We have received a few questions regarding coronavirus, COVID-19. People with vitiligo are simply asking if they are at higher risk of contracting the novel virus, which is responsible for an ongoing pandemic. Vitiligo is an autoimmune skin disorder, which means that someone with vitiligo has an immune system that is somehow malfunctioning. So, it’s only understandable why people would have such thoughts.
We did some research and found out the general answer to this question as “No.” The primary role of the immune system is to protect you from infections. However, in cases of vitiligo, the immune cells attack the melanocytes even though the cells are not dangerous.
Individuals with vitiligo have an immune response that is too strong against their melanocytes. This is good news from one perspective. People with vitiligo are at a lower risk of developing melanoma and other skin cancers. This way, the “malfunctioning” immune system in vitiligo decreases your chances of getting skin cancer. This also means you are most likely NOT more susceptible to coronavirus. To put it simply, having vitiligo does not mean your immune system is weak and you are more likely to get the virus.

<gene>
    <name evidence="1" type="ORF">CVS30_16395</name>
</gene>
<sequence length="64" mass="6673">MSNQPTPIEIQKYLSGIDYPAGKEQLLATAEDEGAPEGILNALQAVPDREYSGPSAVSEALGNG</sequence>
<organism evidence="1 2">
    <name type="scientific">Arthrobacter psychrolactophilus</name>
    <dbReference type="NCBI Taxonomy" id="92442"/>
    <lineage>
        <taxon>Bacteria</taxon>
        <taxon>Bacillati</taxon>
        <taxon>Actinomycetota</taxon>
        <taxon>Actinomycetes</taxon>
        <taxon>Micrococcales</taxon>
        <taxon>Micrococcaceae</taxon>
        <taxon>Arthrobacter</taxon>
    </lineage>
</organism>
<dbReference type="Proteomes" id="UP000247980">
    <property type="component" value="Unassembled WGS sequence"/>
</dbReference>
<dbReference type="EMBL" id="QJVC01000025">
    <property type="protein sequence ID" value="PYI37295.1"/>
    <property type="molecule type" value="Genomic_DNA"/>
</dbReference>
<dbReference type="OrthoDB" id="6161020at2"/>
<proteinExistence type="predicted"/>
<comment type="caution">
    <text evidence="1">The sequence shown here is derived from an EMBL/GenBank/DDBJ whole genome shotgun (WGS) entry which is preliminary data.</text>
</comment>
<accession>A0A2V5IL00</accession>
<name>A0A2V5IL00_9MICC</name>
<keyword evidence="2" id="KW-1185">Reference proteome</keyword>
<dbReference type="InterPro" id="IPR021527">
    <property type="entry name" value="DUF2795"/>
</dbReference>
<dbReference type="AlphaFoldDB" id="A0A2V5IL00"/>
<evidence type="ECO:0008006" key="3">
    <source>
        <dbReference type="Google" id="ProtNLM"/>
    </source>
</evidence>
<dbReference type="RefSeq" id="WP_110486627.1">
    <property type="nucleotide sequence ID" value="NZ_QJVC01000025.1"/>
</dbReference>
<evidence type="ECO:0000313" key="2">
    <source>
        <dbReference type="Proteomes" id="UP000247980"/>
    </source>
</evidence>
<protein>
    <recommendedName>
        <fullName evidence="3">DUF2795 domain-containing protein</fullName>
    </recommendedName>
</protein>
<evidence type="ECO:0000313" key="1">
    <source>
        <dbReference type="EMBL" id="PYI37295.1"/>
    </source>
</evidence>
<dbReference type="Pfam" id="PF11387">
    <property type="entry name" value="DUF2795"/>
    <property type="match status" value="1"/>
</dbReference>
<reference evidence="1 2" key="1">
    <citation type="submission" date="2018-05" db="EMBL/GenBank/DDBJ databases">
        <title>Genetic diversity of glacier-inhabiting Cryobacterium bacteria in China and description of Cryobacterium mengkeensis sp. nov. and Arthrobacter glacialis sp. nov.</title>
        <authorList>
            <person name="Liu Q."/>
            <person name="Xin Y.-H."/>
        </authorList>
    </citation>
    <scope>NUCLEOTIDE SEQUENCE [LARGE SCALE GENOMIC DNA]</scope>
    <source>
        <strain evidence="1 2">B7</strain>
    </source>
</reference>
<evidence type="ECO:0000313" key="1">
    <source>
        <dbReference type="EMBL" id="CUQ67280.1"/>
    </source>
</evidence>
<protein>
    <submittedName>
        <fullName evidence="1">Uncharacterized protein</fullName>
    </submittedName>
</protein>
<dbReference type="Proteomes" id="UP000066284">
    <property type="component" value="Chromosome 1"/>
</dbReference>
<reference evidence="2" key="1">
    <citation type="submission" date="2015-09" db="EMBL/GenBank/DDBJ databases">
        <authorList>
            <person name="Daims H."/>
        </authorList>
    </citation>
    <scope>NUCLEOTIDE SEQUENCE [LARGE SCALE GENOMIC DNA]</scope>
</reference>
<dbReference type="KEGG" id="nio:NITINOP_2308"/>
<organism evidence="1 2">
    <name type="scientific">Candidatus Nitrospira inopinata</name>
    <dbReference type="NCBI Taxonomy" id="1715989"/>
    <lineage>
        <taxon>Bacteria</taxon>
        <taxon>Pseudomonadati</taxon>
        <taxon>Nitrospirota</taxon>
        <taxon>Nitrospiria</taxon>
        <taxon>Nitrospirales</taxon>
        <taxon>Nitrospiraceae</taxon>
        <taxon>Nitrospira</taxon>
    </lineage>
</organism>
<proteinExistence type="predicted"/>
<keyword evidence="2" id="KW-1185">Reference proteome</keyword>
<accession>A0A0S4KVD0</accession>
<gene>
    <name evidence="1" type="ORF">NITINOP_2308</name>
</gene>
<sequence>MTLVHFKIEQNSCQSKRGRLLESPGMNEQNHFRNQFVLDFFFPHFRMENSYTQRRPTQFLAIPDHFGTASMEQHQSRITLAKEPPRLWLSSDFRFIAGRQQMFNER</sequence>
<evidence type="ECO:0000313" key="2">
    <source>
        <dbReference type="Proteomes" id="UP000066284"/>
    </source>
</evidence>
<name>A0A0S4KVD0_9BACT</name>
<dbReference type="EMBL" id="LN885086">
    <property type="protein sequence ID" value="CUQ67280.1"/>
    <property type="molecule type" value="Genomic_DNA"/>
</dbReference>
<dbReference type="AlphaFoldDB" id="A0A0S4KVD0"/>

Though people with vitiligo often report fewer infections than their friends and family, it doesn’t necessarily mean that their immune system is strong in every aspect. We do not suggest you shake hands with everybody and ignore the precautionary measure you can take to avoid being infected by the coronavirus.
The coronavirus outbreak began in Wuhan, China, in a seafood, poultry and wild animal market, but it has now appeared in many other countries. These countries now have increasing suspected cases of the respiratory virus. To know what all can be done to prevent the coronavirus, watch out for symptoms like tiredness, difficulty in breathing, high temperature, and a cough and/or sore throat.
Protection from Coronavirus
- Maintain good hygiene by constantly washing hands with soap and cleaning them with hand sanitizers, especially after coughing, sneezing or using toilets, before handling or preparing food.
- Avoid direct hand contact with eyes and nose without sanitizing your hands.
- Wear masks in crowded areas.
- When coughing and sneezing, use tissues to cover mouth and nose.
- Dispose of the used tissue in the trash can.
- Wash up vegetables and fruits before eating them.
- Keep a good healthy diet, exercise and get enough sleep to enhance the body’s immunity system.